Harold Hawkins showed up at 7 a.m., and we hit the road toward McGee Mountain, a 5000-acre chunk of multiple-use land near the Sheldon National Wildlife Refuge. Jim assured us it held chukars.
Harold gets ready. That’s one of his three dogs – a black German shorthair named Gus.
Then there were these (look closely). Greg heard its rattle not 10 yards from where we got out of the trucks. There was a specially built water development nearby – designed so that wild horses and burros can’t get into it, but game such as chukars, deer, and bighorn sheep can. But water draws in rodents and rabbits, and they in turn pull in the rattlers.
Harold leads us up the mountain.
Jim was right: there were indeed chukars in the area. Harold got this one.
A look at the bird’s crop turned up green grass. It had rained heavily the past few days, so the grass was greening up. With so much to eat, the chukars had spread out over the mountain, abandoning their normal haunts along the creekbeds. Naturally, this made tough hunting even tougher.
Living on the edge. Gus put up a flock out of gun range and, like chukars tend to do, the birds flew right over the edge, down the mountain. You walk uphill for half a mile, only to see them thumb their noses at you and take off. Such is chukar hunting.
Harold admires another one while Jim looks on. Like many species in the area, chukars are aliens, having been imported from Asia in the late 1800s.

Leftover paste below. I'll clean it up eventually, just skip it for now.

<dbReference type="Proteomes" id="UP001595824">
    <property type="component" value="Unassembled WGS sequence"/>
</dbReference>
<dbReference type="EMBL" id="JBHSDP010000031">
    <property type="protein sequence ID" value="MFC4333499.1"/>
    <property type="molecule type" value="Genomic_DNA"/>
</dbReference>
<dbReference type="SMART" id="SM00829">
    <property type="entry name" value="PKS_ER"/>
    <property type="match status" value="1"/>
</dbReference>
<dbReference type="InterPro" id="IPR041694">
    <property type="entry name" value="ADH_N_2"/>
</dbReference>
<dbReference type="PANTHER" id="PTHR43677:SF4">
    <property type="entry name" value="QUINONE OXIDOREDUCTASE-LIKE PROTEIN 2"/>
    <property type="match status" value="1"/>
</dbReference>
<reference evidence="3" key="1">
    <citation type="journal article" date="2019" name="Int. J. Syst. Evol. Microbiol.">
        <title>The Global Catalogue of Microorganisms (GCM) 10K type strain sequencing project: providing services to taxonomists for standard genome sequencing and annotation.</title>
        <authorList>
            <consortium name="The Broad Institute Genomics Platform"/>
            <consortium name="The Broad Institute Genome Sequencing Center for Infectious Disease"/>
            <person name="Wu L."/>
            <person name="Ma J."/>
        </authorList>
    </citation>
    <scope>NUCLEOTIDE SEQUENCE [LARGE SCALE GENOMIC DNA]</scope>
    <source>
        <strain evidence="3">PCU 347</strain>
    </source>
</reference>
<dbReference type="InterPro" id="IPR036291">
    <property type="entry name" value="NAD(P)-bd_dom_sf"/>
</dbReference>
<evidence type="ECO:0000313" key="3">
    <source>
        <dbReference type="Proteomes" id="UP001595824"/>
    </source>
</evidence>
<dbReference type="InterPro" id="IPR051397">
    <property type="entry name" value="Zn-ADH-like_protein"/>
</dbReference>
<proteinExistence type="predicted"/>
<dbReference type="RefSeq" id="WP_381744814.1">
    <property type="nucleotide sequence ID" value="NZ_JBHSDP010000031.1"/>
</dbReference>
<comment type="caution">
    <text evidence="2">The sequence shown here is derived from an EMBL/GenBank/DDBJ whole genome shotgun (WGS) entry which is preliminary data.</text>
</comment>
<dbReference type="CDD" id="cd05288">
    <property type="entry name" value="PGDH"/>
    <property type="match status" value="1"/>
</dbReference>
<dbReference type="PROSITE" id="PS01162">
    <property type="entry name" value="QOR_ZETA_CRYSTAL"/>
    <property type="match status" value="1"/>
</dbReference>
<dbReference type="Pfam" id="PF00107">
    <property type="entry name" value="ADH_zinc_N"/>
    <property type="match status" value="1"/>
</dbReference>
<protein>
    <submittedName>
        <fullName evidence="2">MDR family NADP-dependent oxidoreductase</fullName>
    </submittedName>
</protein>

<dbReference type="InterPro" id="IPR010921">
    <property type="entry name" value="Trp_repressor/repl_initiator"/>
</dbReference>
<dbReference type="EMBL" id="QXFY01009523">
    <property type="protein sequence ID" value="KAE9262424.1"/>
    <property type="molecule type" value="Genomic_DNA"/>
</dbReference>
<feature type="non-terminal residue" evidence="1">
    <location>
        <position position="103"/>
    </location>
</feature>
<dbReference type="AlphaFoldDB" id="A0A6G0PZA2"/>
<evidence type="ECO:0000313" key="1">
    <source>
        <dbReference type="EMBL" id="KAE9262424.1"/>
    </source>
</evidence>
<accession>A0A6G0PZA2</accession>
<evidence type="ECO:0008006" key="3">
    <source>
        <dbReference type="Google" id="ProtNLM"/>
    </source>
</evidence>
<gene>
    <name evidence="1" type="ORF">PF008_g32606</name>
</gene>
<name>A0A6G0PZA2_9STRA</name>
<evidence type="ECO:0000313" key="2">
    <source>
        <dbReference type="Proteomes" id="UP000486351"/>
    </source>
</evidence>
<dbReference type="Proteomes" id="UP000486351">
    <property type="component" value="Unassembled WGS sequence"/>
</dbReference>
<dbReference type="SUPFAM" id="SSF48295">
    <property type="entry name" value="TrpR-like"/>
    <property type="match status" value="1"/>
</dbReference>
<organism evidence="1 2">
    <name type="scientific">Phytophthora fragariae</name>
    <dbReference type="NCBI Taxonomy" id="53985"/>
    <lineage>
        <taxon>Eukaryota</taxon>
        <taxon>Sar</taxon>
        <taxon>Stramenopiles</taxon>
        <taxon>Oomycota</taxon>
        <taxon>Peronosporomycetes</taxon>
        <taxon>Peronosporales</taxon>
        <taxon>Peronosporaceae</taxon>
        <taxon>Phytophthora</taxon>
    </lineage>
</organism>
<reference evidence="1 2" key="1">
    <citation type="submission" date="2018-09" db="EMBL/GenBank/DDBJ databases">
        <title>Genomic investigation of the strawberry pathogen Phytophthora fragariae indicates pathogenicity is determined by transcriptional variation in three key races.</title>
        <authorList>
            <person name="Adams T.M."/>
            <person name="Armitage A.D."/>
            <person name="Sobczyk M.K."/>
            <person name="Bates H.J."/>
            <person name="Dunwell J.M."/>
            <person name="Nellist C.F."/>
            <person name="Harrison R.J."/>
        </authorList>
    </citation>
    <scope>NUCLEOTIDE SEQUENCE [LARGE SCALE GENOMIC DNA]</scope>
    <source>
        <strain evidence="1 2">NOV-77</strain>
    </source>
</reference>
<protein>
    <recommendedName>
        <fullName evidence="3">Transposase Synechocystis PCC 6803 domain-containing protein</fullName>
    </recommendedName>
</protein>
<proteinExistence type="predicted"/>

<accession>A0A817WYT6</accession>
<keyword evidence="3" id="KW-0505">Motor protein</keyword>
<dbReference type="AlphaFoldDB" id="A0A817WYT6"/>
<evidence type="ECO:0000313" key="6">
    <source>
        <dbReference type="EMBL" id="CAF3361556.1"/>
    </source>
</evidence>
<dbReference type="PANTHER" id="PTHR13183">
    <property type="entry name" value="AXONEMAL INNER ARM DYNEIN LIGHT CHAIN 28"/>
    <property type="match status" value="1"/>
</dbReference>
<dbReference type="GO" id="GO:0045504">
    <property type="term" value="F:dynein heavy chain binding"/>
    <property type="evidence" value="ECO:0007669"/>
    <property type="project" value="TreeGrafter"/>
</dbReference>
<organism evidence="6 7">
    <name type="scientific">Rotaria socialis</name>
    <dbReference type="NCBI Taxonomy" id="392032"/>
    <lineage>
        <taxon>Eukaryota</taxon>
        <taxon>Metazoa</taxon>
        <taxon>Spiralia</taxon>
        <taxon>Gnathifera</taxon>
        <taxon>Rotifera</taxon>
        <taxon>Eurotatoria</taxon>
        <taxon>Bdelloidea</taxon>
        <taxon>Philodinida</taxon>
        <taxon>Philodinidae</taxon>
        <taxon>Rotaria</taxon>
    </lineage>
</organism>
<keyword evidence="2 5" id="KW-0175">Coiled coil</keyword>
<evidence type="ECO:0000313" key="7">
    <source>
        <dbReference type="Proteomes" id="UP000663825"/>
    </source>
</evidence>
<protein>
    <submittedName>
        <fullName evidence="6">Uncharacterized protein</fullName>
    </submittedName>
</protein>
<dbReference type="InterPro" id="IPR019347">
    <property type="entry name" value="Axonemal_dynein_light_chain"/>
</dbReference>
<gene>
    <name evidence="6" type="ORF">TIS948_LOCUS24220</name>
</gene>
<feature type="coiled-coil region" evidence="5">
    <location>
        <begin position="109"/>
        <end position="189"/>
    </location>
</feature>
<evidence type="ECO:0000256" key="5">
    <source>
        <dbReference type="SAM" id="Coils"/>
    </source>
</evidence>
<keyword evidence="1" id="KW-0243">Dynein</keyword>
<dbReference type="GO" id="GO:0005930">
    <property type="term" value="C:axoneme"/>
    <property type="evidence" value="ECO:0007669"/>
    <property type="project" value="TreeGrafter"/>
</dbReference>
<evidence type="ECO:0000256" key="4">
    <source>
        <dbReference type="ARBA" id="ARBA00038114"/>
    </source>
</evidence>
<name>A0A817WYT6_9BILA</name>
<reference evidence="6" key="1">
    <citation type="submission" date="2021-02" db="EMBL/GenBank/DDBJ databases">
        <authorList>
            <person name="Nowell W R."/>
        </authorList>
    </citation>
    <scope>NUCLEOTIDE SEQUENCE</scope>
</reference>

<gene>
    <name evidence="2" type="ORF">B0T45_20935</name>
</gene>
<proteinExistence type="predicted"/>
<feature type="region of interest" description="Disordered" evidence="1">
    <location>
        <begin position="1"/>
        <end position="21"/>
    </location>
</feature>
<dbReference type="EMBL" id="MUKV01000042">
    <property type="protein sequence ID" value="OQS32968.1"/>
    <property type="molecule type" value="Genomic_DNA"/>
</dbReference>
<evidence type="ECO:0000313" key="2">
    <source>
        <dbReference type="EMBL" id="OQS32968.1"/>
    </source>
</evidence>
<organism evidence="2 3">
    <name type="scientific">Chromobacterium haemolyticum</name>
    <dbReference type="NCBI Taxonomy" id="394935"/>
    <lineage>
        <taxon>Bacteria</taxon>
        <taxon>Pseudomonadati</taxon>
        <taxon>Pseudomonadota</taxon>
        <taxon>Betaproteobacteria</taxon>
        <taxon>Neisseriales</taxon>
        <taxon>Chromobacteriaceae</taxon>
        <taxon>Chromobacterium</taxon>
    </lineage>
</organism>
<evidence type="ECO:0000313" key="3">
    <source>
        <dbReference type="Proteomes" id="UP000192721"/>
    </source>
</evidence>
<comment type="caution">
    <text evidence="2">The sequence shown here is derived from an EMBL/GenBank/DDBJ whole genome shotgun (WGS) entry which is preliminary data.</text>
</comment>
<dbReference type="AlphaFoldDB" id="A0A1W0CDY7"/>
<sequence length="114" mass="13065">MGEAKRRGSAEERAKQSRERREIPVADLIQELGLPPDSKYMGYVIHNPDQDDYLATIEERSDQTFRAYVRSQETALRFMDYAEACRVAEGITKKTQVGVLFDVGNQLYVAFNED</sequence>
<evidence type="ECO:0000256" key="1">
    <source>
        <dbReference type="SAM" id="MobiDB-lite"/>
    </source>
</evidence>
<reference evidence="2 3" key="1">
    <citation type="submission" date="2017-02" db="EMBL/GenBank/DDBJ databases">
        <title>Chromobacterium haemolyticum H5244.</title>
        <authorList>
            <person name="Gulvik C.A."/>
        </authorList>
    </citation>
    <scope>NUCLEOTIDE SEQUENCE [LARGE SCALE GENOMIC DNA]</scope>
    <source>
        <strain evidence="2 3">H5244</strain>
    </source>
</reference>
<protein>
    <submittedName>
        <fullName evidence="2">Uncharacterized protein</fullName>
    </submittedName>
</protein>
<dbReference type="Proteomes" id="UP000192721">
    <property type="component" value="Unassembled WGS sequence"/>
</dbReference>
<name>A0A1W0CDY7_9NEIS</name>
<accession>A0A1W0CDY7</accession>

We wait out a passing thunderstorm. Standing there, you have to wonder if the Paiutes who used to live here maybe hid from storms in the same rock shelter.
Another invasive species – cheatgrass. No one is quite sure how it got to the West — some speculate it was used as packing material in boxes shipped from Asia in the late 1800s –but once it got here, it took off. It’s not great for game, providing little nutrition and sparse cover for birds. It also spreads whenever there is a disturbance. This area had a huge fire in the late 1990s; after the fire, the cheatgrass moved in, forcing out the native sagebrush (and, in turn, sage grouse). Even in managed areas such as this, it’s tough to control. Burn it, it comes right back.
Forage Kochia, another non-native, grows quickly and offers plenty of nutrition for wildlife. There are some who feel it should be planted in cheatgrass-infested areas; fight off one invasive with another, in other words.
After a solid morning hunt, we parted ways with Hawkins and headed back to Knott Creek for more fishing. Here’s Moore with a tiger trout…
…and a close up.
That’s me fighting a rainbow. I took 8 trout that evening, all on Woolly Buggers and leech imitations.
None were under 14 inches. What an amazing gem of an alpine lake. Great fishing, pristine camping, total silence; if this isn’t the type of place we need to protect, I don’t know what is.
Deputy Editor Jay Cassell and Greg Moore, Trout Unlimited’s communications specialist for TU’s Sportsmen’s Conservation Projects, spent three days with Jim Jeffress, TU’s Nevada backcountry coordinator, exploring the Blue Lakes – Pine Forest Range in the far northwest corner of Nevada, close to the Oregon line.